One of the first mid-travel 29er trail bikes, the Rumblefish is a very well proven and capable all-rounder. A naturally docile rather than dynamic feel and relatively high weight means it’s best suited to those focused on riding everything in their path rather than getting to the top first.
Ride & handling: Sluggish initial feel hides a very capable bike that excels on the climbs
The Rumblefish’s Fox 32 Float fork and RP2 shock are both equipped with Trek’s proprietary DRCV (Dual Rate Control Valve) technology. This means they have twin inline air chambers instead of just one. The idea is that a smaller, tighter-feeling chamber handles the early part of travel for a responsive pedalling feel, while the second, larger chamber takes over deeper into the stroke for a smoother, plusher feel.
The Trek pedals well and picks up speed okay for a bike the far side of 13.5kg (30lb). The bigger air volume and strike angle of the 29in wheels (compared to 26in hoops) let it roll smoothly over the smaller chatter the suspension would otherwise ignore too. Out back the seamless transition between chambers gives a very well controlled, progressive feel when you’re launching off or clattering through rocks, and overall frame composure is excellent.
We’re less impressed by the dive-prone fork that sees you regularly hitting full travel even if the situation doesn’t demand it. Combined with the straight up seatpost and a broad saddle that nudges you forward, this places a lot of weight through the handlebar and front wheel. Great for cornering and braking traction, but sometimes unwelcomingly like you’re being jostled further towards the edge than you want to be.
Things got noticeably better when we deliberately over-pressurised the fork and under-pressurised the shock to settle the bike back on its haunches. With this balance the vast amounts of traction from the chunky tyres and stiff tracking feel were more obvious and easy to make use of. In fact, once you’re rolling the Rumblefish takes the ball and runs with it, scrambling up and steamrollering through technical sections without a second thought.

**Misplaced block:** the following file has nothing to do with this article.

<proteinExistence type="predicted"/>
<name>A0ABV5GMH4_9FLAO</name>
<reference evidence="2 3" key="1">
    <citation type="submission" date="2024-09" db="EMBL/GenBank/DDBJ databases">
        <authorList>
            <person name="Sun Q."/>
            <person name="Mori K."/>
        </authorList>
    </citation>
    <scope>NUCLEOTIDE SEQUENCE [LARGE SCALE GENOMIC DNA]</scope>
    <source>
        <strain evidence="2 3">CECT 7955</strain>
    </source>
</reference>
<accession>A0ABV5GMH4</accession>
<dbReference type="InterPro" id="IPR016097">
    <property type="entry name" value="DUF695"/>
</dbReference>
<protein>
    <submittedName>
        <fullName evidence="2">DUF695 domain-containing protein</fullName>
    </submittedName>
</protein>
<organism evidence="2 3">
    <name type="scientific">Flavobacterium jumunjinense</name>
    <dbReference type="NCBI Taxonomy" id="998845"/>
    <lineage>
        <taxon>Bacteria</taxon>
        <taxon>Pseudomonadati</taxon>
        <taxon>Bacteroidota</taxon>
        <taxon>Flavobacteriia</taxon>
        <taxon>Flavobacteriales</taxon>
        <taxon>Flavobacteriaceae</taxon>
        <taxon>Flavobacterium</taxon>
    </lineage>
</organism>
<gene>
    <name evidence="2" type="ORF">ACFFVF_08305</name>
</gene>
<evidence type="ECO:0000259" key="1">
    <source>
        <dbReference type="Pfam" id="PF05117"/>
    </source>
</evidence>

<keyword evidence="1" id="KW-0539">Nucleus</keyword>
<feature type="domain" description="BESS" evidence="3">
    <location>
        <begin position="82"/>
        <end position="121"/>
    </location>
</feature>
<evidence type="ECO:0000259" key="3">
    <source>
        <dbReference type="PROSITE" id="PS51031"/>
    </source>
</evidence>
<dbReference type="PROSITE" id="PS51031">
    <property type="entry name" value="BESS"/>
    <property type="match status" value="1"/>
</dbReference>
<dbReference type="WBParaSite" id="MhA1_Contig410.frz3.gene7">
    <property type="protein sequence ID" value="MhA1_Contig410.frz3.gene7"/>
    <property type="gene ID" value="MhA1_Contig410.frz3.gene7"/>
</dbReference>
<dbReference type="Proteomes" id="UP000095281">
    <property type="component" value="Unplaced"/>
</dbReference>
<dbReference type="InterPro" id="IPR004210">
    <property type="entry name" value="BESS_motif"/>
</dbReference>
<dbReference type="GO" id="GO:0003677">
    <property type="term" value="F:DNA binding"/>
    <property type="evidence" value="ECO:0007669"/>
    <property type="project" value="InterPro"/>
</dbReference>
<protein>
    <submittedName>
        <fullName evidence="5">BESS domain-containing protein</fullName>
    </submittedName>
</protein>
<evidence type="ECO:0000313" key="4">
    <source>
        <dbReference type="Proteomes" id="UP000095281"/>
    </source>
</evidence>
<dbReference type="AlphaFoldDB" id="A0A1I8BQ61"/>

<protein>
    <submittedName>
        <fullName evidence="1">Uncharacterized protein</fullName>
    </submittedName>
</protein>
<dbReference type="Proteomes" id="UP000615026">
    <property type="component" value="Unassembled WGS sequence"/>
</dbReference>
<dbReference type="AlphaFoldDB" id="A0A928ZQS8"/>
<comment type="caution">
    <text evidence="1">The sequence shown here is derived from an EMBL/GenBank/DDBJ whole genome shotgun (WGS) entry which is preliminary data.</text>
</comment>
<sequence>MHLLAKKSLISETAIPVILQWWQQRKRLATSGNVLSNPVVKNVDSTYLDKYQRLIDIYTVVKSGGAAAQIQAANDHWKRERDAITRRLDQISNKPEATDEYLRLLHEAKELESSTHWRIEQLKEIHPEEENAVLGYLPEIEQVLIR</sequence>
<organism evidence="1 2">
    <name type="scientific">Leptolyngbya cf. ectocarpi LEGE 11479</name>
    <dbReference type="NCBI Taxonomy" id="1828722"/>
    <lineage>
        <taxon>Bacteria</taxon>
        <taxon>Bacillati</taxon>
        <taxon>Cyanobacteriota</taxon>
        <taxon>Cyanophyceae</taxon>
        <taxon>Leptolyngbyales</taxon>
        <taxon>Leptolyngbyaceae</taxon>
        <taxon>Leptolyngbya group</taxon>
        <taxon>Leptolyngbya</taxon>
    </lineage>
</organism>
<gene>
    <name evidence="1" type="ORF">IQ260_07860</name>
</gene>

We’re not convinced by the DRCV fork balance, but the 120mm-travel Trek is a lot faster and more capable on the trail than it seems at first. Climbing tenacity in particular is outstanding and its ability to trivialise trail trauma soon becomes an addictive advantage.
Frame & equipment: Stiff, full feature, mid-travel 29er frameset; high control, highly durable kit package
The purposeful looking raw-alloy-under-lacquer chassis gets every modern frame fixture you need, from tapered head tube to screw-through 142x12mm rear axle, while the straight top tube gives ample standover despite the big wheels. The Fox 32 fork gets a custom Trek 29er offset to create a unique steering feel and a twin-chamber DRCV air spring to match the rear shock.
A Shimano Deore XT/SLX/Deore stop-and-go mix gives faultless, weatherproof performance that’s hard to beat. The Rhythm Elite wheels from Trek sub-brand Bontrager add breadth and tubeless-ready capability to the already high volume, high grip tyres. Switching to faster-rolling rubber for some of the test livened the naturally lazy feel of the bike up dramatically for very little cost in climbing tenacity.
This bike was tested as part of What Mountain Bike magazine’s Bike of the Year shootout. You can read the full feature in this month’s mag, in shops now, and available on Apple Newsstand and Zinio.
Trail Bike of the Year preview
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The testers reflect on this year’s crop of bikes
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